The Fresh Loaf

News & Information for Amateur Bakers and Artisan Bread Enthusiasts

My starters don't like white flours - thoughts?

slogerot's picture

My starters don't like white flours - thoughts?

I've tried a few times to get starters going. While I've been able to use my latest one to bake pretty good breads, I've noticed that as I keep refreshing/feeding with AP or bread flours, it takes longer and longer to rise. It gets to the point that it doesn't double even given 18-ish hours. When I refresh with rye flour, though, it doubles like gangbusters and we're back in business. Making a nearly 100% whole wheat bread works fine, but making a normal sourdough with bread flour and no added yeast is just about impossible to do. The sucker just won't rise. This is what's happened each time I've attempted to make a starter - as soon as I increase the percentage of whole grain flour, it starts rising again.

I guess I'm wondering if you have ideas as to what could be happening, and then I'm wondering if it's ok to just try to maintain something like a 1/2 AP flour/1/2 whole grain flour starter if that's what it takes to get a decent rise. I use KA flour 99% of the time and feed with bottled water. I do the rising on my counter if it's warm out, or in my oven if it's not (which maintains a 77 degree F temp with the light on). I'm not entirely opposed to a whole grain starter as I do a lot of whole grain baking anyway, but the scientific part of me really just wants to figure out why I can't get one working correctly with AP or bread flour.

If this has been covered here before, I'm sorry - please point me in the right direction. I did some googling and didn't see anything helpful. Thanks in advance for any help you can provide.

isand66's picture

Rye starters tend to more active.  You can keep 2 starters and when converting your rye to awhite one do it over 3-4 feedings so you make sure it has tip unread to the light side:)

some people do keep a starter with a percentage of both so you can give that a go as well.

in any case I would build the starter up slowly by starting with a small amount and increase the amount of flour and water each step.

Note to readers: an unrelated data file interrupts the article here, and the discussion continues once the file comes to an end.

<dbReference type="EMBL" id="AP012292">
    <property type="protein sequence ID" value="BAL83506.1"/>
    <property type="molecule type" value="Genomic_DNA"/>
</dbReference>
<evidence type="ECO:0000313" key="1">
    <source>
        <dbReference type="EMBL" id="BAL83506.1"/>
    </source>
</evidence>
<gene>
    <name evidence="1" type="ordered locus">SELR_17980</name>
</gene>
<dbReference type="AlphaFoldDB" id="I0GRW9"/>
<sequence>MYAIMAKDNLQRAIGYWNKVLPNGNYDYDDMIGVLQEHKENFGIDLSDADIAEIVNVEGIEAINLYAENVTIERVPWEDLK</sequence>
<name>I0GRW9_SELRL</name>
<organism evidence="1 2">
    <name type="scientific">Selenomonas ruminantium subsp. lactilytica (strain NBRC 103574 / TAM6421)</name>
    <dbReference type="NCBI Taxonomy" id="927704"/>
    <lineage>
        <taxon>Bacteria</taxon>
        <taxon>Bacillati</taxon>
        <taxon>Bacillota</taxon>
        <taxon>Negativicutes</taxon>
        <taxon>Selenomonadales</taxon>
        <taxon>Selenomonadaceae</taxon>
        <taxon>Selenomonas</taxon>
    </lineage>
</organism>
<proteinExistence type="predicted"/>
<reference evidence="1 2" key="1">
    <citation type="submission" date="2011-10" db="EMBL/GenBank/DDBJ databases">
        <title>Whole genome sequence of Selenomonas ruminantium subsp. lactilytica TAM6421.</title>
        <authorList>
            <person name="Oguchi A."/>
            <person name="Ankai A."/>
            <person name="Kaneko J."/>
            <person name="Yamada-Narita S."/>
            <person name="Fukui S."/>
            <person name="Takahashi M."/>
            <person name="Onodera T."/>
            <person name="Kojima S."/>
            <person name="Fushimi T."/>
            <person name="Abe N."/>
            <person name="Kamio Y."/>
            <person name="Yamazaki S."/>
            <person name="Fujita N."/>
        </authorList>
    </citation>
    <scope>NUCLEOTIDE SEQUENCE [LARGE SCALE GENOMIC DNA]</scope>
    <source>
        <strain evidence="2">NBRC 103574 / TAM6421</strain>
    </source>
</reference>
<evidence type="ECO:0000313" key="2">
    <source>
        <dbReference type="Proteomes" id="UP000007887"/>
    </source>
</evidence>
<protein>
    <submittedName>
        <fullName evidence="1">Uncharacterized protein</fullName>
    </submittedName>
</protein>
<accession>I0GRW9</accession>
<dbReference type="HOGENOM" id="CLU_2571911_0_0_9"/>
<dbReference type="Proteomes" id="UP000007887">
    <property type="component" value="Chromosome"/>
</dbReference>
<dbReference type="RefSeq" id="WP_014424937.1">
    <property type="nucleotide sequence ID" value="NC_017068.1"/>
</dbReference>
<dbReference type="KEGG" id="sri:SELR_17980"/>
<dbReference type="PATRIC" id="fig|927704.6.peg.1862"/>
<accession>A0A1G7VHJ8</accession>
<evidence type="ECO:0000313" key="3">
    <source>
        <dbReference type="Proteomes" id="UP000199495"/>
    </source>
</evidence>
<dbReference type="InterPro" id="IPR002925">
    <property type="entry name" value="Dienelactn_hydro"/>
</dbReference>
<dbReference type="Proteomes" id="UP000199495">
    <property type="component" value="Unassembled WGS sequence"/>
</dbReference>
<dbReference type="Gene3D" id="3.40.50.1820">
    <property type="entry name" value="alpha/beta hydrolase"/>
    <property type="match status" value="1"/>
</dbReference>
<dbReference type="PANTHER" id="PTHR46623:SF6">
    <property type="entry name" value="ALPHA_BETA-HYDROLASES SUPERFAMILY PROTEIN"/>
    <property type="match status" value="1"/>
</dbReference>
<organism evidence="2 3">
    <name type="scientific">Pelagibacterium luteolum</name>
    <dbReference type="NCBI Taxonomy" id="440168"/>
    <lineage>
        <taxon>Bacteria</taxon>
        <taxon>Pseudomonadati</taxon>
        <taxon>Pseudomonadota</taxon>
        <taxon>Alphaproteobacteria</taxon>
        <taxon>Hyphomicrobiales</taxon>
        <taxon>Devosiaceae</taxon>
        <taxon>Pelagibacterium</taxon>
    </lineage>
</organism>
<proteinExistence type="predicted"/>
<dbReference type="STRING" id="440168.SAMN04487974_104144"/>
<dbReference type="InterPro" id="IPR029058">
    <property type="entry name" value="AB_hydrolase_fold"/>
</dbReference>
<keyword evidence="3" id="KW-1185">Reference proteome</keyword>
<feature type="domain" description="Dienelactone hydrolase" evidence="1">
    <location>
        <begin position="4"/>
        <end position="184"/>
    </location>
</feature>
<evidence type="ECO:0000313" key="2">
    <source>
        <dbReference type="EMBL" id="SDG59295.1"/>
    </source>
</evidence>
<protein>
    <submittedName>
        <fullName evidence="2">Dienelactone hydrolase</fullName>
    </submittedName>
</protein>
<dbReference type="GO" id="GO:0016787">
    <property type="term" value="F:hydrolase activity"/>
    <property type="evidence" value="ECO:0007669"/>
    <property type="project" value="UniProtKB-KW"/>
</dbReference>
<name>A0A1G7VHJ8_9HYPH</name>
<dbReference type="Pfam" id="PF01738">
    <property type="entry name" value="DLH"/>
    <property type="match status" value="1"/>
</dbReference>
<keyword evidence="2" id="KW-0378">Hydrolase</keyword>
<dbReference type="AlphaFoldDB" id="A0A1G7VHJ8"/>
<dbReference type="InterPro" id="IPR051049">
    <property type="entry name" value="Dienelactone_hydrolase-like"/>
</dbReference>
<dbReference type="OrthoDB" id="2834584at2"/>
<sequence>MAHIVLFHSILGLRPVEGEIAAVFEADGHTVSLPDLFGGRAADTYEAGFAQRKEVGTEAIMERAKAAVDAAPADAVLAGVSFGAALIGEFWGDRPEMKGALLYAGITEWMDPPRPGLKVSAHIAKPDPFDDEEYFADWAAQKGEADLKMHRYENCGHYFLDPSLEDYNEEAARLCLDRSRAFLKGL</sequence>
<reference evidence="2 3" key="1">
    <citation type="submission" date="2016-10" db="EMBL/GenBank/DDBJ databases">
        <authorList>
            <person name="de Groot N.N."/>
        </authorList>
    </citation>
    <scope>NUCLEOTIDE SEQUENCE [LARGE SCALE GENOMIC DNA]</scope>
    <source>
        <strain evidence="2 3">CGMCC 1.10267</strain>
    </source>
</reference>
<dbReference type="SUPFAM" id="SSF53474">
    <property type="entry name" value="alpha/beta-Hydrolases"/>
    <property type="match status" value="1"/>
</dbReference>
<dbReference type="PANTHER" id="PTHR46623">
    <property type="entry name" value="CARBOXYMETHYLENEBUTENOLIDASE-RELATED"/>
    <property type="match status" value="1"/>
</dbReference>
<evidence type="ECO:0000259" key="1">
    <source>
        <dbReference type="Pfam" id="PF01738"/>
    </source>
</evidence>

Laurentius's picture

Have you tried a different brand of flour?

JOHN01473's picture


I posted a blog that has been growing - it's in the "Sourdough and Starters" section of "forum"
The post is called "A light at the end of the tunnel would be really useful right now".
The post has grown somewhat and there is a lot of information and a feeding regime to follow.
This is a ground up starter that should work for your AP flour.
The conclusion is that this works - see the final bake by MINI.
If you need any more info let me know.

slogerot's picture

I have tried Gold Medal too - same results.

John, I will check out that thread.

Postal Grunt's picture
Postal Grunt

Is the bottled water simple drinking water or distilled water? Water definitely has an effect on yeast whether it's a bread yeast or beer yeast. The trace minerals in water sources are needed for healthy yeast reproduction so distilled water isn't called for in a starter. If you have an untested water source that you don't use for cooking and drinking at home, you might be safer to use bottled drinking water.

For many people, if you can't smell the water and the water tastes good as in having no taste at all, then it is good enough for baking. I used to use water from a Brita filter pitcher but found there was no difference when I used tap water at a safe temperature for the yeast I was using at the time. I've use tap water between 85-94F for my sourdough starter and between 85-105 for active dry yeast. My starter is now 3+ years old and I bought the bulk pack of  ADY from Costco at about the same time.

Another point to consider is the hydration of your starter. The higher the hydration, the faster the growth of the yeast. The downside to high hydration is the starter is so soupy that you may not see much expansion from your starter and it may peak when you're not paying attention. I've used from 60% to 125% hydration and find that around 70% works out well for me since many of my loaves check in at that hydration. YMMV.

Having used KA AP flour myself, I don't think the fault lies in the flour. If your starter is good with both rye and whole wheat, then you're probably one small overlooked detail away from the AP starter that devours your house.

Juergen Krauss's picture
Juergen Krauss

Hi, I had lots of trouble getting a decent white starter (trying different flours here in the UK).

Since I started using 5% wholegrain rye in my white starter it works! ( The idea came from a Frank Sally article dmsnyder pointed us to).